For decades, colorful gemstones like sapphires and rubies dominated the jewelry and gemstone industry. In fact, up until the late 19th century, diamonds were more an accent stone than center stone. Popular jewelry designs featured brightly saturated gemstones adorned in sparkling diamond embellishments.
So how did diamonds become the standard for engagement rings and jewelry? Are diamonds really rare? The truth is that diamonds aren’t the rarest gemstone in the world. If that’s the case, then why are they so popular?
Let’s take a walk down memory lane to reveal a brilliant marketing campaign and the rise of the diamond in modern society.
Prior to the end of World War 1 in 1918, diamonds weren’t even in demand. Global economic strain from the war combined with the low value of diamonds didn’t make them an ideal product to market. In fact, proposing with an engagement ring wasn’t yet a widely adopted practice.
For most couples, it was far more realistic and affordable to buy one wedding band rather than two rings. Back then, diamonds didn’t represent forever, or anything remotely close to it. In fact, diamonds, as we know them, became the symbol of love through artful and strategic marketing.
You may have heard of De Beers, but what is it and how did this company bring diamonds into the mainstream? The brilliant match between one visionary and an ad agency might even be more remarkable than the union of marriage itself. Well… not quite, but you get the idea.
In 1870, financiers funding the mining of massive diamond mines in South Africa struck big. Despite striking the motherlode of diamonds in South Africa, there simply wasn’t a market. Shocking, right? Well, how can you sell a product without demand?
You create a market. Still, De Beers Group couldn’t tackle this bold fete on its own. The company knew that if they wanted to bring diamonds into the hearts and homes of every family in the world, they’d have to partner with an ad agency powerhouse. Thus, the union between De Beers and N.W. Ayer was born. From this partnership came two primary (albeit overambitious) goal:
To monopolize the diamond market and control the supply and demand across the globe.
Seem impossible? By all means, it should’ve been. The economy was in catastrophe from the war and people didn’t have enough money and little did they know then, but the Great Depression would shortly follow.
If insanity straddles brilliance, the De Beers ad campaign mounts it beautifully. De Beers built the largest diamond mine in South Africa at the time, and N.W. Ayer convinced people across the world that you couldn’t propose without a diamond engagement ring as an offering. Why? Because...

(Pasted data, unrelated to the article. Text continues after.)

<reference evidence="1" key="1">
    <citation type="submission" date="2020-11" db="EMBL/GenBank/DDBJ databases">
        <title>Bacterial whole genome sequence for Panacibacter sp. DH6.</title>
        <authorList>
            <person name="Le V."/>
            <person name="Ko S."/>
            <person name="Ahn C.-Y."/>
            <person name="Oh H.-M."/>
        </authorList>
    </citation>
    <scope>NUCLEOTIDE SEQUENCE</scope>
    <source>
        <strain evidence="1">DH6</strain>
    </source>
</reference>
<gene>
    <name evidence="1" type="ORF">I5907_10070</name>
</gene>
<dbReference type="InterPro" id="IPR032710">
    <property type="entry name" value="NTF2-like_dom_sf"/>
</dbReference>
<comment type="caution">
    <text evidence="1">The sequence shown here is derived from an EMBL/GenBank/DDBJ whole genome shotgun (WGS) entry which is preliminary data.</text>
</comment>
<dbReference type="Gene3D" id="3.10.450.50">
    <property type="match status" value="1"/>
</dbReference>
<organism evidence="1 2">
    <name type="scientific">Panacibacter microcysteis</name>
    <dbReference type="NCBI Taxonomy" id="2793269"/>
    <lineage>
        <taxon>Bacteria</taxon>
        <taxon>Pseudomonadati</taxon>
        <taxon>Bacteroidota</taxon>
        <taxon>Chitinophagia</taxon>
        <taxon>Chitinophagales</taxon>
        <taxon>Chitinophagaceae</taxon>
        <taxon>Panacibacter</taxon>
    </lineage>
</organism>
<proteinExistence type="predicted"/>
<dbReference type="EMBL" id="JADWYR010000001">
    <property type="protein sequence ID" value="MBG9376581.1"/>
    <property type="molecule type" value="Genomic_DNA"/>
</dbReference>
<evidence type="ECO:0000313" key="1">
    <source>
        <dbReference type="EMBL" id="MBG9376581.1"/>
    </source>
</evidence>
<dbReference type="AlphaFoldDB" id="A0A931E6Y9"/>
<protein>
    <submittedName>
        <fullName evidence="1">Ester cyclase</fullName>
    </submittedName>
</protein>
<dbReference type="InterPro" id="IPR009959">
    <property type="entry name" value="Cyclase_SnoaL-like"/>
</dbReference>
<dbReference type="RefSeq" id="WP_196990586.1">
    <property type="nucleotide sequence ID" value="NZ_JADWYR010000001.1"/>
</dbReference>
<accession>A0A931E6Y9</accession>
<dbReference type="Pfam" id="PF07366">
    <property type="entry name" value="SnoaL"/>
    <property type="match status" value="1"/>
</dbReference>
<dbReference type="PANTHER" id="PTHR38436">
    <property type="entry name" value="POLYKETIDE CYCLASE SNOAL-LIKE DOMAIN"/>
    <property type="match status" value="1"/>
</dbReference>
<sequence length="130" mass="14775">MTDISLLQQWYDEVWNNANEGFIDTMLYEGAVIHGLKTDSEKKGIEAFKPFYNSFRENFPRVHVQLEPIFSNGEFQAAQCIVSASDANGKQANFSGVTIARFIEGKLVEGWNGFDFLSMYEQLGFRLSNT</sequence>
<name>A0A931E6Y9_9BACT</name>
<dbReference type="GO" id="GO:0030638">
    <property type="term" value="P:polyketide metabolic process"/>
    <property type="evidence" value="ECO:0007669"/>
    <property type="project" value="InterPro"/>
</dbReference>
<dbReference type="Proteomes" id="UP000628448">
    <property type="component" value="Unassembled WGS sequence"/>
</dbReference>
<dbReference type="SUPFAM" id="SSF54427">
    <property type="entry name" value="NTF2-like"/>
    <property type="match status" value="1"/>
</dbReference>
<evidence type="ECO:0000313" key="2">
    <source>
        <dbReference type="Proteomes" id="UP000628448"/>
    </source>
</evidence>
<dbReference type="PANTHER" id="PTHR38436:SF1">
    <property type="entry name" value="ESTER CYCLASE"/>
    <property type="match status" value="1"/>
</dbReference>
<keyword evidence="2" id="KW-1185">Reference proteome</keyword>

We’ve all heard the slogan, in fact, “a diamond is forever” isn’t just a brilliant slogan, it’s now a figure of speech. So, how did it get that way? For De Beers to actually pull this off, they needed to get diamonds into the most influential rooms in the world, and that just happened to be on the necks, ears, and fingers of Hollywood actresses.
Thanks to Marilyn Monroe’s iconic performance of Diamonds Are A Girl’s Best Friend in Gentlemen Prefer Blondes, diamond popularity exploded. But selling diamonds wasn’t as glamorous as Hollywood depicted it to be. A rotten underbelly fueled by the greedy endeavor to corner the market by any means necessary (including murder, kidnapping, and worker abuse) left a black mark on the diamond industry, and rightfully so.
De Beers controlled around 80% of the market supply of diamonds. After an 80 year monopoly, things started to change in the 20th century.
With enhancements in technology and the incorporation of satellite detection, diamond mines sprouted up in Australia, Russia, and Canada in addition to South Africa. The discovery of diamonds around the world opened the door for more sellers to get a cut of the market.
If there’s one thing we’ve established, it’s that there are A LOT of diamonds in the world. If there are so many, are diamonds really rare? It might shock you to learn this, but diamonds are one of the most popular and common gemstones on this earth. If they weren’t, you wouldn’t see them flashing from the ring finger of nearly every married woman you know. Diamonds are less rare than sapphires, emeralds, and rubies, so why are they so expensive?
Ok, we’ve made it perfectly clear that diamonds aren’t rare, so why are they so expensive? On a value scale, diamonds are not only less rare than diamonds, rubies, and sapphires, but they are also less expensive per carat. Confused?
That’s because gemstones are valued based on features such as their size, clarity, inclusions, brightness, brilliance, or color. Diamonds seem expensive because we often don’t compare them to other gemstones.
And that’s not the only reason. Products in the economy are valued by their demand, but sometimes rare gemstones are more expensive because, well, they are rare. The story with diamonds is much different.
Diamonds are a girl’s best friend, but at what cost? As long as the public continues to value diamonds as the leading gemstone for engagement rings and jewelry, the prices will remain high. Of course, the market can change over time, especially when visionaries backed by billions of dollars corner the market.
As you can see, marketing has a lot to do with a gemstone’s value. Still, value isn’t singular but weighed based on a myriad of variables.
Bottom line: “a diamond is forever,” even if it isn’t the rarest gemstone in the world. Does that make them undesirable? Not at all! Diamonds are beautiful gifts from nature, but as with all things, beauty is in the eye of the highest investor beholder, and in the gemstone industry, that’s De Beers.
Luckily, De Beers now only controls around 40% of the market, making room for reputable diamond sellers to carve their place in the market.
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